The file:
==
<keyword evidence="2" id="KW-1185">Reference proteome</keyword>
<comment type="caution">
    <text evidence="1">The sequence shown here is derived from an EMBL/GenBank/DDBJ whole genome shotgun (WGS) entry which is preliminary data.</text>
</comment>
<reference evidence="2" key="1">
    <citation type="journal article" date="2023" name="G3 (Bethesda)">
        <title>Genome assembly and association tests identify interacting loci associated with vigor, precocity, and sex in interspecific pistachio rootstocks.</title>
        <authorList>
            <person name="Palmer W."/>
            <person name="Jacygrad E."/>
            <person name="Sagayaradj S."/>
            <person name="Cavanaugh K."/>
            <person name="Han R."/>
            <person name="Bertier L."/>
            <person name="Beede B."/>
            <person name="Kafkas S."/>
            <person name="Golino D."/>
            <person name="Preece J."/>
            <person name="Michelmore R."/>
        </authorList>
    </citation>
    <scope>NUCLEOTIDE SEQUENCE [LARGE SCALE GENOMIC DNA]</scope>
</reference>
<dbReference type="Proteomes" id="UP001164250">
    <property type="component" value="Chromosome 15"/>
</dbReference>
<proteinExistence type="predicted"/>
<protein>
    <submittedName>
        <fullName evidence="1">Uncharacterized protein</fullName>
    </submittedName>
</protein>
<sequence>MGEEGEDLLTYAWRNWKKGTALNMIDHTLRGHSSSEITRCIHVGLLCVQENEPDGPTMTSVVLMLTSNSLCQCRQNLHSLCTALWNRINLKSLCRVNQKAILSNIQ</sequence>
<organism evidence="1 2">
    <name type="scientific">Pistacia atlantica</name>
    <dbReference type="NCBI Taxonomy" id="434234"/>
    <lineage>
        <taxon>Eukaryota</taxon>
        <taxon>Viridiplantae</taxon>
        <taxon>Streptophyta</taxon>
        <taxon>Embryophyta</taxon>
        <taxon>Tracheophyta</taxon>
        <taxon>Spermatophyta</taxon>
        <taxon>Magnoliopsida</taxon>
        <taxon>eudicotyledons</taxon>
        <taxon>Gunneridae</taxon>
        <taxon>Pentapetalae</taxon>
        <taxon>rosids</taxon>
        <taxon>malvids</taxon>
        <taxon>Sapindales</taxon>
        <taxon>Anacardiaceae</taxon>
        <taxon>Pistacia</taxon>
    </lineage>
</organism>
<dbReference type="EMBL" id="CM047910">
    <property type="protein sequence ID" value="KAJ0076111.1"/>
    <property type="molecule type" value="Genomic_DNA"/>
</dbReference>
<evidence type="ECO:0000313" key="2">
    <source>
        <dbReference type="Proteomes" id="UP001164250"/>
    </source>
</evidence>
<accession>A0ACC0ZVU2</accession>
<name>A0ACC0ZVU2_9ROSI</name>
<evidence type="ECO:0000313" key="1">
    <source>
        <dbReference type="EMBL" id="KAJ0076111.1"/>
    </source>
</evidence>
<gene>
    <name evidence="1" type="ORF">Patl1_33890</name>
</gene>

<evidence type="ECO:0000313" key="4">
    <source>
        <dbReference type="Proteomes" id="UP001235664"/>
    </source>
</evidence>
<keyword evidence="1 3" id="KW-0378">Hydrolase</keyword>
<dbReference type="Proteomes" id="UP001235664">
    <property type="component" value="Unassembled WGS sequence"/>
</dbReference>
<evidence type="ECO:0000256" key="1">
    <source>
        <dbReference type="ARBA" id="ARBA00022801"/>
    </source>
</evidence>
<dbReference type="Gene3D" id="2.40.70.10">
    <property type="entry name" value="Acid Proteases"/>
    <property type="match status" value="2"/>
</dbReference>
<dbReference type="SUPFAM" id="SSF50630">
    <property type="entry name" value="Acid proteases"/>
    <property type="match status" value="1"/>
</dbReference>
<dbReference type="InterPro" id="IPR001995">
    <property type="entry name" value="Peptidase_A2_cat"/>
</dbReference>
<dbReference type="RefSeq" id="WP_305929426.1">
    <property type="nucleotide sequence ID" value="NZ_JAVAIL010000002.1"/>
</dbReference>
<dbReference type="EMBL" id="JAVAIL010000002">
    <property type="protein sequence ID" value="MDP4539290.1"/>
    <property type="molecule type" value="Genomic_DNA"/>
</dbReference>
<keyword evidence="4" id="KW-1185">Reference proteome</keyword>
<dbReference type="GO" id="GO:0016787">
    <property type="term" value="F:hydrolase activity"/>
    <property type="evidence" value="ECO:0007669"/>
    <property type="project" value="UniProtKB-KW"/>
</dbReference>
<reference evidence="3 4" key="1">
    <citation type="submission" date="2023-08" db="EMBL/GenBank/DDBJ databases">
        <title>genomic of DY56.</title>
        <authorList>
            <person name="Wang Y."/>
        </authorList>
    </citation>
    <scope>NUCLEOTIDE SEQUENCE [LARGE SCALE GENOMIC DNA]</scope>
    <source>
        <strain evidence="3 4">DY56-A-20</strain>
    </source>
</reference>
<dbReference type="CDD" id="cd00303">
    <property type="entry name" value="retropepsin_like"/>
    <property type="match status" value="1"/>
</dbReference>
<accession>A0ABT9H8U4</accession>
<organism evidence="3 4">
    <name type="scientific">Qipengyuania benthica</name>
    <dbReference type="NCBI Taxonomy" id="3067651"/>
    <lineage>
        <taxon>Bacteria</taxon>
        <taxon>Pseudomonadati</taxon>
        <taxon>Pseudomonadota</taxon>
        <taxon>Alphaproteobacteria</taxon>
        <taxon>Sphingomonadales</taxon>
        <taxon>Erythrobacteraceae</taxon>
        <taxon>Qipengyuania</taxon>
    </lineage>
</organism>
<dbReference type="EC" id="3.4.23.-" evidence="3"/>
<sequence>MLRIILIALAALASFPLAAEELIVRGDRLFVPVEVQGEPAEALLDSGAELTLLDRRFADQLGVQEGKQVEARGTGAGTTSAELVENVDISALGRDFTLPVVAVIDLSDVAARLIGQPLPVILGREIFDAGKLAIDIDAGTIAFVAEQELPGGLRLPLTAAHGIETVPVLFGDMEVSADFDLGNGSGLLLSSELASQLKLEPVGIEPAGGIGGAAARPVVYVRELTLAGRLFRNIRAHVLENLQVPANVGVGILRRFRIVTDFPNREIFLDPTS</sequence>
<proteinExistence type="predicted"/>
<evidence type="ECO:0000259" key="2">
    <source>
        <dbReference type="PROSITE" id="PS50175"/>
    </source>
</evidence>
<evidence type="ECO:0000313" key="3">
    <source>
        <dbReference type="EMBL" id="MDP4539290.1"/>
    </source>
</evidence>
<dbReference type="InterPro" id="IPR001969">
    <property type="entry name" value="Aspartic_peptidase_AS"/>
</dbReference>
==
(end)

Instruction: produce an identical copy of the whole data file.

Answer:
<keyword evidence="2" id="KW-1185">Reference proteome</keyword>
<comment type="caution">
    <text evidence="1">The sequence shown here is derived from an EMBL/GenBank/DDBJ whole genome shotgun (WGS) entry which is preliminary data.</text>
</comment>
<reference evidence="2" key="1">
    <citation type="journal article" date="2023" name="G3 (Bethesda)">
        <title>Genome assembly and association tests identify interacting loci associated with vigor, precocity, and sex in interspecific pistachio rootstocks.</title>
        <authorList>
            <person name="Palmer W."/>
            <person name="Jacygrad E."/>
            <person name="Sagayaradj S."/>
            <person name="Cavanaugh K."/>
            <person name="Han R."/>
            <person name="Bertier L."/>
            <person name="Beede B."/>
            <person name="Kafkas S."/>
            <person name="Golino D."/>
            <person name="Preece J."/>
            <person name="Michelmore R."/>
        </authorList>
    </citation>
    <scope>NUCLEOTIDE SEQUENCE [LARGE SCALE GENOMIC DNA]</scope>
</reference>
<dbReference type="Proteomes" id="UP001164250">
    <property type="component" value="Chromosome 15"/>
</dbReference>
<proteinExistence type="predicted"/>
<protein>
    <submittedName>
        <fullName evidence="1">Uncharacterized protein</fullName>
    </submittedName>
</protein>
<sequence>MGEEGEDLLTYAWRNWKKGTALNMIDHTLRGHSSSEITRCIHVGLLCVQENEPDGPTMTSVVLMLTSNSLCQCRQNLHSLCTALWNRINLKSLCRVNQKAILSNIQ</sequence>
<organism evidence="1 2">
    <name type="scientific">Pistacia atlantica</name>
    <dbReference type="NCBI Taxonomy" id="434234"/>
    <lineage>
        <taxon>Eukaryota</taxon>
        <taxon>Viridiplantae</taxon>
        <taxon>Streptophyta</taxon>
        <taxon>Embryophyta</taxon>
        <taxon>Tracheophyta</taxon>
        <taxon>Spermatophyta</taxon>
        <taxon>Magnoliopsida</taxon>
        <taxon>eudicotyledons</taxon>
        <taxon>Gunneridae</taxon>
        <taxon>Pentapetalae</taxon>
        <taxon>rosids</taxon>
        <taxon>malvids</taxon>
        <taxon>Sapindales</taxon>
        <taxon>Anacardiaceae</taxon>
        <taxon>Pistacia</taxon>
    </lineage>
</organism>
<dbReference type="EMBL" id="CM047910">
    <property type="protein sequence ID" value="KAJ0076111.1"/>
    <property type="molecule type" value="Genomic_DNA"/>
</dbReference>
<evidence type="ECO:0000313" key="2">
    <source>
        <dbReference type="Proteomes" id="UP001164250"/>
    </source>
</evidence>
<accession>A0ACC0ZVU2</accession>
<name>A0ACC0ZVU2_9ROSI</name>
<evidence type="ECO:0000313" key="1">
    <source>
        <dbReference type="EMBL" id="KAJ0076111.1"/>
    </source>
</evidence>
<gene>
    <name evidence="1" type="ORF">Patl1_33890</name>
</gene>

<evidence type="ECO:0000313" key="4">
    <source>
        <dbReference type="Proteomes" id="UP001235664"/>
    </source>
</evidence>
<keyword evidence="1 3" id="KW-0378">Hydrolase</keyword>
<dbReference type="Proteomes" id="UP001235664">
    <property type="component" value="Unassembled WGS sequence"/>
</dbReference>
<evidence type="ECO:0000256" key="1">
    <source>
        <dbReference type="ARBA" id="ARBA00022801"/>
    </source>
</evidence>
<dbReference type="Gene3D" id="2.40.70.10">
    <property type="entry name" value="Acid Proteases"/>
    <property type="match status" value="2"/>
</dbReference>
<dbReference type="SUPFAM" id="SSF50630">
    <property type="entry name" value="Acid proteases"/>
    <property type="match status" value="1"/>
</dbReference>
<dbReference type="InterPro" id="IPR001995">
    <property type="entry name" value="Peptidase_A2_cat"/>
</dbReference>
<dbReference type="RefSeq" id="WP_305929426.1">
    <property type="nucleotide sequence ID" value="NZ_JAVAIL010000002.1"/>
</dbReference>
<dbReference type="EMBL" id="JAVAIL010000002">
    <property type="protein sequence ID" value="MDP4539290.1"/>
    <property type="molecule type" value="Genomic_DNA"/>
</dbReference>
<keyword evidence="4" id="KW-1185">Reference proteome</keyword>
<dbReference type="GO" id="GO:0016787">
    <property type="term" value="F:hydrolase activity"/>
    <property type="evidence" value="ECO:0007669"/>
    <property type="project" value="UniProtKB-KW"/>
</dbReference>
<reference evidence="3 4" key="1">
    <citation type="submission" date="2023-08" db="EMBL/GenBank/DDBJ databases">
        <title>genomic of DY56.</title>
        <authorList>
            <person name="Wang Y."/>
        </authorList>
    </citation>
    <scope>NUCLEOTIDE SEQUENCE [LARGE SCALE GENOMIC DNA]</scope>
    <source>
        <strain evidence="3 4">DY56-A-20</strain>
    </source>
</reference>
<dbReference type="CDD" id="cd00303">
    <property type="entry name" value="retropepsin_like"/>
    <property type="match status" value="1"/>
</dbReference>
<accession>A0ABT9H8U4</accession>
<organism evidence="3 4">
    <name type="scientific">Qipengyuania benthica</name>
    <dbReference type="NCBI Taxonomy" id="3067651"/>
    <lineage>
        <taxon>Bacteria</taxon>
        <taxon>Pseudomonadati</taxon>
        <taxon>Pseudomonadota</taxon>
        <taxon>Alphaproteobacteria</taxon>
        <taxon>Sphingomonadales</taxon>
        <taxon>Erythrobacteraceae</taxon>
        <taxon>Qipengyuania</taxon>
    </lineage>
</organism>
<dbReference type="EC" id="3.4.23.-" evidence="3"/>
<sequence>MLRIILIALAALASFPLAAEELIVRGDRLFVPVEVQGEPAEALLDSGAELTLLDRRFADQLGVQEGKQVEARGTGAGTTSAELVENVDISALGRDFTLPVVAVIDLSDVAARLIGQPLPVILGREIFDAGKLAIDIDAGTIAFVAEQELPGGLRLPLTAAHGIETVPVLFGDMEVSADFDLGNGSGLLLSSELASQLKLEPVGIEPAGGIGGAAARPVVYVRELTLAGRLFRNIRAHVLENLQVPANVGVGILRRFRIVTDFPNREIFLDPTS</sequence>
<proteinExistence type="predicted"/>
<evidence type="ECO:0000259" key="2">
    <source>
        <dbReference type="PROSITE" id="PS50175"/>
    </source>
</evidence>
<evidence type="ECO:0000313" key="3">
    <source>
        <dbReference type="EMBL" id="MDP4539290.1"/>
    </source>
</evidence>
<dbReference type="InterPro" id="IPR001969">
    <property type="entry name" value="Aspartic_peptidase_AS"/>
</dbReference>